There are more photos from the shoot, which I’ll be sharing over the next while.
Part 5: the shoot begins
The room, though attractive, offered only a few backgrounds — white wall, green glass, walnut headboard, white sheets — while reflection shots in the bathroom mirror provided another option. The only usable furniture was the bed. The effect was minimalist and monochrome. And frankly, it was cramped, which limited the angles.
When discussing what to focus on, Nicolas remarked that he knew I liked my breasts. Well, yes, as it happens I do. But his impression would be based on the photos I post, and my regular participation in Boobday means that my breasts are somewhat overrepresented on the blog.
I was now fully nude. Nicolas had been attentive to my comfort, and the space heater had done its job, but this caused two minor problems. First, he was overheating; he took off his black sweater to reveal a black T-shirt and was still too warm. Second, I was comfortable and thus my nipples were rather boringly flat.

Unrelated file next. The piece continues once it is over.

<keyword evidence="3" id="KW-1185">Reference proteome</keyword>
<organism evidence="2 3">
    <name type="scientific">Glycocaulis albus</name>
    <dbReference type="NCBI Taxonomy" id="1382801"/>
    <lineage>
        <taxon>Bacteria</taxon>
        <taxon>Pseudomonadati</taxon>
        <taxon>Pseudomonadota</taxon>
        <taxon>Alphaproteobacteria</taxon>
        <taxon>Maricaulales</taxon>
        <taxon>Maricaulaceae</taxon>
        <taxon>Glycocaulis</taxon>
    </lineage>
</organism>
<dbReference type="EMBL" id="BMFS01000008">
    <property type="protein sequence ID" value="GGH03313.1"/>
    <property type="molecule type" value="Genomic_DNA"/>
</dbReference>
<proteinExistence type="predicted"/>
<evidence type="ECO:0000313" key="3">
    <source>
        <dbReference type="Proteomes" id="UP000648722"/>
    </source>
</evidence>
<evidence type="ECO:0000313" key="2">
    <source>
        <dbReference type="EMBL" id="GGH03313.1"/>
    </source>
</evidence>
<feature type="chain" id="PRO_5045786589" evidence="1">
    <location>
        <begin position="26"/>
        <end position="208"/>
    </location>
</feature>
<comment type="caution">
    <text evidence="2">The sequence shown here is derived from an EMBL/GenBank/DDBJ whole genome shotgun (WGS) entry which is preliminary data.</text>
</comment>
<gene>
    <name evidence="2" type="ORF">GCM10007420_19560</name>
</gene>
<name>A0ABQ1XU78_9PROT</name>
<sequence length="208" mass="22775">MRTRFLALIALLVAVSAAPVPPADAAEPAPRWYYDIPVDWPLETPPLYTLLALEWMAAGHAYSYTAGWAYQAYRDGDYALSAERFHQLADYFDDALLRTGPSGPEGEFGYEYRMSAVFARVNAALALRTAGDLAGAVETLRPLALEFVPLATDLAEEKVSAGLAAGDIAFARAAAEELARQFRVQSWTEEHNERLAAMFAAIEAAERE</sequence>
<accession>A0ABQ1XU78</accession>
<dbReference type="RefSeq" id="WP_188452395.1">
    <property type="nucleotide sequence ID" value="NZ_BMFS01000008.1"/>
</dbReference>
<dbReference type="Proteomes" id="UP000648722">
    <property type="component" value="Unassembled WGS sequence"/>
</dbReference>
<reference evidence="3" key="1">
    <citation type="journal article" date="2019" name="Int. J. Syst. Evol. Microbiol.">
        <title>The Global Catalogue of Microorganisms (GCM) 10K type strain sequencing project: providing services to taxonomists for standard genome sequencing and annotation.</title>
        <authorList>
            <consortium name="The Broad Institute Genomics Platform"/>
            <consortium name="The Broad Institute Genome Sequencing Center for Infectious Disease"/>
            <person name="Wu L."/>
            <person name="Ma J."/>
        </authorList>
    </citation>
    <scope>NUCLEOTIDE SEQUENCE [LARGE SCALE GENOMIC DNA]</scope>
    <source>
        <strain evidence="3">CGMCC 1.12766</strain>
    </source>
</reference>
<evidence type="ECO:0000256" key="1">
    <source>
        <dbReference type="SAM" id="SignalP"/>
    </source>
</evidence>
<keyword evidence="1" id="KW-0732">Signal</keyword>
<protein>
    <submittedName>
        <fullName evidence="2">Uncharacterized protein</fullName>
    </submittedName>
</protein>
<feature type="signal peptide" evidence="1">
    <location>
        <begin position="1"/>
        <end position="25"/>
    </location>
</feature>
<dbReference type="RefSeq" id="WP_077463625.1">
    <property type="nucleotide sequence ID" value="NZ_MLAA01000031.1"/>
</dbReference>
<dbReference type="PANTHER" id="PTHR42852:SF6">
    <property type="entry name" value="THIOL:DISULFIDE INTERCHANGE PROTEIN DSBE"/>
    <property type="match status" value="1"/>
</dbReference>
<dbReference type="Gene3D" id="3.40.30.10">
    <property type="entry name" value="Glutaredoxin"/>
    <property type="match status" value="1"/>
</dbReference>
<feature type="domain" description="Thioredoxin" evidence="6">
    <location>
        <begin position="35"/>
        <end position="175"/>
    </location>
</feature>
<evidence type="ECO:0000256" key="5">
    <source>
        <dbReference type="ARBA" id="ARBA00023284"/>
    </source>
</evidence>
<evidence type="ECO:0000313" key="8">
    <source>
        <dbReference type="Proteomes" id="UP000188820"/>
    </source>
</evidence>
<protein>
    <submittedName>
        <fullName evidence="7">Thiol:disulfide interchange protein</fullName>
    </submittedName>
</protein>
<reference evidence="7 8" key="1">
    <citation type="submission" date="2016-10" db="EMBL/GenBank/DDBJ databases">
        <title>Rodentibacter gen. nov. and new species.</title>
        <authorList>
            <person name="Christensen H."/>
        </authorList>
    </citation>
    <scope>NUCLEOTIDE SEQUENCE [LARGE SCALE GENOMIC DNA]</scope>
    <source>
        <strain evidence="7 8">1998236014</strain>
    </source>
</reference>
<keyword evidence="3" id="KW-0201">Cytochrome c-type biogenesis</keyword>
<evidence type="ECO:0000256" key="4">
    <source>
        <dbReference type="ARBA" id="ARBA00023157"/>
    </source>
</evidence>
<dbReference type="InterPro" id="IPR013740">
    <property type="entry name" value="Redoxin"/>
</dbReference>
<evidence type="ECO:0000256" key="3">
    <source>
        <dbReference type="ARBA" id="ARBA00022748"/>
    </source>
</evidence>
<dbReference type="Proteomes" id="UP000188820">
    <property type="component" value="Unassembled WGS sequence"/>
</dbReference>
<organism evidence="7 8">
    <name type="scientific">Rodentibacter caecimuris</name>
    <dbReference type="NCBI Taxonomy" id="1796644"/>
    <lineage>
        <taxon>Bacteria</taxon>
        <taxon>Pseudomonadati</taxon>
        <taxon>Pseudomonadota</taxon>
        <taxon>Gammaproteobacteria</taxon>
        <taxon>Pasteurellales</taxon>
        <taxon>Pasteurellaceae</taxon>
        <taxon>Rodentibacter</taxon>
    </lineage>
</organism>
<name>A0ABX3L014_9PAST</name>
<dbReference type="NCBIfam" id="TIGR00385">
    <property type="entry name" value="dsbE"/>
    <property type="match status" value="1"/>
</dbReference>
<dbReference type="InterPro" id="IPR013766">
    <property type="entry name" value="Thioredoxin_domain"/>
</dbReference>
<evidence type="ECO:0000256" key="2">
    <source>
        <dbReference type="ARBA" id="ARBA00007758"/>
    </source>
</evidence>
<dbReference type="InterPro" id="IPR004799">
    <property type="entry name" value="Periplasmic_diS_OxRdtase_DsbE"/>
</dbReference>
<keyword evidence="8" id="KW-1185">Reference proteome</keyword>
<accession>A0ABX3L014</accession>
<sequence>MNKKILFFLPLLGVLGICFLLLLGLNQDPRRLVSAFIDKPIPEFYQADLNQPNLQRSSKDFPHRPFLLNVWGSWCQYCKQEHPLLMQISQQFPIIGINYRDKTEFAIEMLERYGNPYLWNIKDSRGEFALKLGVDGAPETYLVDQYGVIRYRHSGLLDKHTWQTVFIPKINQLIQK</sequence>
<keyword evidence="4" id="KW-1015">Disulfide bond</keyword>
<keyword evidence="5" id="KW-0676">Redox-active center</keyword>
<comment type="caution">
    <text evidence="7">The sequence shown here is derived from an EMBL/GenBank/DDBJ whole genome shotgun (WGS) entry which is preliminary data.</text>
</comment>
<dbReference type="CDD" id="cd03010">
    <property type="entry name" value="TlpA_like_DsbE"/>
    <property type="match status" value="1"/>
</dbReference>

He wanted them perky. His first idea was to dribble some water on me. He started and then I took over. It wasn’t entirely effective, but the water droplets look great.
(You know, after stripping that first time, I don’t really remember the subsequent costume changes. I’m just going to assume that Nicolas watched me dress or undress each time. I didn’t find it a hardship, and neither did he, I trust.)
I then got into my black dress. The fabric is substantial, with good body and recovery, so it tended to smooth out details rather than reveal them. Details such as, oh, nipples.
We tried the water trick again, but it just wasn’t up to the task. It was time for more drastic measures. He wanted me to pinch my nipples to perk them up. I didn’t go for it right away. He mimed pinching. He was torn; it would be so easy for him to just do it and get the effect he was after, but it was rather personal! I laughed. He mimed again. I made a half-hearted attempt to pinch them into shape, but I felt awkward too and couldn’t get into it. More miming. More smiling and laughing, on both sides.
We conducted an entire wordless negotiation this way.
Him: I want those nipples hard so they’ll photograph better and pinching is the only way I can think of to do it.
Me: I know, I get it, but I can’t bring myself to do it.
Him: I’m warning you that if you don’t, I’m prepared to do it!
Me: Yes, I know! Go ahead!